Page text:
Sure and begorrah! ‘Twas on St. Patrick’s Day, I read a post by Joel Klettke that had an “evergreen” (sorry about that pun) message about constantly being overdue. When it comes to scheduling, he said, that being tardy all the time is much like the white rabbit in Alice in Wonderland, who was always, always late. The downfall of many plans, he continued, is that they aren’t planned very well, if at all.
I was immediately nodding in agreement with his premise: If you want your marketing schedules to go off without a hitch, you need to do some serious planning, allowing time for every stage of the process.
Klettke put it all into perspective with, “If you fail to plan, you plan to suck.” And, he goes on to say, “Don’t wing it. Don’t be overly optimistic. Don’t count on assets who can’t deliver. And above all, don’t shirk documentation—because process makes perfect.”
At Solamar we’ve found that if you want to avoid delays, it helps to follow these 10 simple tips:
- Tap into an effective project management tool
A system (or tool) can help manage projects efficiently, and there are many to choose from. If you’re in the market, you should check out this helpful, informative article from Inc. entitled “20 Essential Tools for Project Management.” At Solamar, we use Basecamp, and we love it! It has all the essentials we need in a web-based project management application, including:
- Management of multiple projects
- Multiple user management
- Task management capabilities
- Milestone setup and management
- Message boards
- File management, including uploads and download accessibility
- Define specific project objectives
- Set the budget
If you have a revenue plan, then setting the specific budget for your project should be relatively easy.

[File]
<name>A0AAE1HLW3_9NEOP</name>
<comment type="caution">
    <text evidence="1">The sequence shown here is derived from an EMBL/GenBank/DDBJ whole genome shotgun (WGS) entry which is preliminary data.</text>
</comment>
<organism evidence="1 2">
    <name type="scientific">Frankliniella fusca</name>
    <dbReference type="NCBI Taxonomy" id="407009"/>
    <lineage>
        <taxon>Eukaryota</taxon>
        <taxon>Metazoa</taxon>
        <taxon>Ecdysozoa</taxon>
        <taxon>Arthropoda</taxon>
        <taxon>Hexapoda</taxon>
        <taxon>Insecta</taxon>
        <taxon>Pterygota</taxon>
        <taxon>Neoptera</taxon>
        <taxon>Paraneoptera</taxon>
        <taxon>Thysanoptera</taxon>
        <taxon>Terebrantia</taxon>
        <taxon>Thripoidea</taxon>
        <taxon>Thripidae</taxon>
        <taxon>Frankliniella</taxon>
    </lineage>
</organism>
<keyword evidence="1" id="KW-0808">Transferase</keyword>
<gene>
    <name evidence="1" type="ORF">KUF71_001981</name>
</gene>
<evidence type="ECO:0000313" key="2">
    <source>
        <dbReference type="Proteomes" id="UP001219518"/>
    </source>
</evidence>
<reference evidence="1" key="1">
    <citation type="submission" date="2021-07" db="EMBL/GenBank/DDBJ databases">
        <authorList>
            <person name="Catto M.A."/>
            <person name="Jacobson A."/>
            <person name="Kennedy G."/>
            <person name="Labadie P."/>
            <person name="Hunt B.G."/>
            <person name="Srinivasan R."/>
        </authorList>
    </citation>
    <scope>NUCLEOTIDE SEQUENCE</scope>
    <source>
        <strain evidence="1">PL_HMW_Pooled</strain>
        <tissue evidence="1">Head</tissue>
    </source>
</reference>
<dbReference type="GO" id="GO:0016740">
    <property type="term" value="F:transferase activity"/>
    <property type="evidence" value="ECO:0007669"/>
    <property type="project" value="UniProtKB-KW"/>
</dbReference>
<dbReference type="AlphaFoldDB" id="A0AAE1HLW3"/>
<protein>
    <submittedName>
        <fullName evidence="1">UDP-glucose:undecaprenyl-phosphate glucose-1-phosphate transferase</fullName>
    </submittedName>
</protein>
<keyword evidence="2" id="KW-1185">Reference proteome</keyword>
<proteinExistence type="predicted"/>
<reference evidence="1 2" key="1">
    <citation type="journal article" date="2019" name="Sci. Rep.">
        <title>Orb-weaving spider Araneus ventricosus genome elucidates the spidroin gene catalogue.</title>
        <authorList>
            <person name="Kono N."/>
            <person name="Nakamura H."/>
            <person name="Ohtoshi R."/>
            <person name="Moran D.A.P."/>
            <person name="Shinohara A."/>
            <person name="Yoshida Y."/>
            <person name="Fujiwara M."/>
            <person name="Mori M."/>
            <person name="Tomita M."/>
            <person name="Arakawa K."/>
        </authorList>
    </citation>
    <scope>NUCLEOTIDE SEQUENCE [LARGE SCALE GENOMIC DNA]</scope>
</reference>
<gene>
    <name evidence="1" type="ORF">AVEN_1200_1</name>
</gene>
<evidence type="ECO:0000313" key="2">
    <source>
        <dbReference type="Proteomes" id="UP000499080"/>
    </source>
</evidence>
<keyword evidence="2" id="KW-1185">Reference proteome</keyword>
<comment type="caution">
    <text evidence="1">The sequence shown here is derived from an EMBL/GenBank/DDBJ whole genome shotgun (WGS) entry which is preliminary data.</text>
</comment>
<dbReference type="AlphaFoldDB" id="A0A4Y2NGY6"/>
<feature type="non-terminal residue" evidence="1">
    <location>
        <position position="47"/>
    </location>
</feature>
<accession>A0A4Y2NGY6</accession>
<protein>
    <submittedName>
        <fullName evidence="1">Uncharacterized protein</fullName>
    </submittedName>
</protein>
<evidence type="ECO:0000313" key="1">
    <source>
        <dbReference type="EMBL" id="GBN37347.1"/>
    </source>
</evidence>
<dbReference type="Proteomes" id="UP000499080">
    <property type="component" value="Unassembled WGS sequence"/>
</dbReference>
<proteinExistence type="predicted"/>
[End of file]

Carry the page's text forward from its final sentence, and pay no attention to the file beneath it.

- Create a realistic timetable
You need to be realistic about the actual time and energy to complete the project. Allow time to get the job done, without being unnecessarily rushed (which usually causes the job to suffer). Keeping a deadline in mind, check with everyone on the team to find out how much time they need. Then, set priorities and deadlines for each task and assign someone on your team to keep track of the status of each element of the project. And above all, as you map out the process to get the job done on time and on budget, be sure to watch out for potential bottlenecks. And be flexible. Keep in mind this message from a recent post by Adam Green, “… artificial deadlines are bullshit and usually do more harm than good.” Setting a deadline is fine, but too much rigidity can result in sub-par work just for the sake of getting done (something nobody wants, right?).
- Define the approval process
Include all team members in the project from Day 1. You’ll need to get them on board or risk getting denied (over and over and over…). As part of the approval process, make sure that each approver knows what he or she is and is not responsible for.
- Make sure everyone has what they need in advance
Don’t start the job until you’re certain your team members have everything they need to complete each aspect of the project. And check back with them, after they’ve had time to review your input. Is everything clear? Do they need anything else?
- Document the process
When you force yourself to sit down and write out the project stages, you’ll be confronted with the realities of the process you might have otherwise breezed over in your mind. You’ll also have a roadmap you can share with team members, while making your project a collaborative process.
- Test on a smaller scale
People never want to do this, but it just makes sense. Test your project before you go whole-hog. This way you will see if and where things could go nuclear when you scale up.
- Check and recheck
Stay on top of how things are coming along. What are team members stuck on? How can you help things get back on course? Take time to check in with your team regularly, to see if things are proceeding as planned. How can you help them get un-stuck?
- Don’t be afraid of change
Sometimes, great new ideas emerge even while a project is underway. Don’t immediately reject it. Embrace change, especially if it improves your project.
In our recent post on marketing strategy, we recommend that you, “Begin with the end in mind.” It should always be tied to a specific goal. “When growing a business or selling a specific product, tie your goal to your revenue plans. Even if you are looking to raise awareness and build your platform right now, keep financial targets in mind.” Do this before starting any element of the project.
What’s the secret to minimizing the delays (and stress) of project management? Talk to Solamar!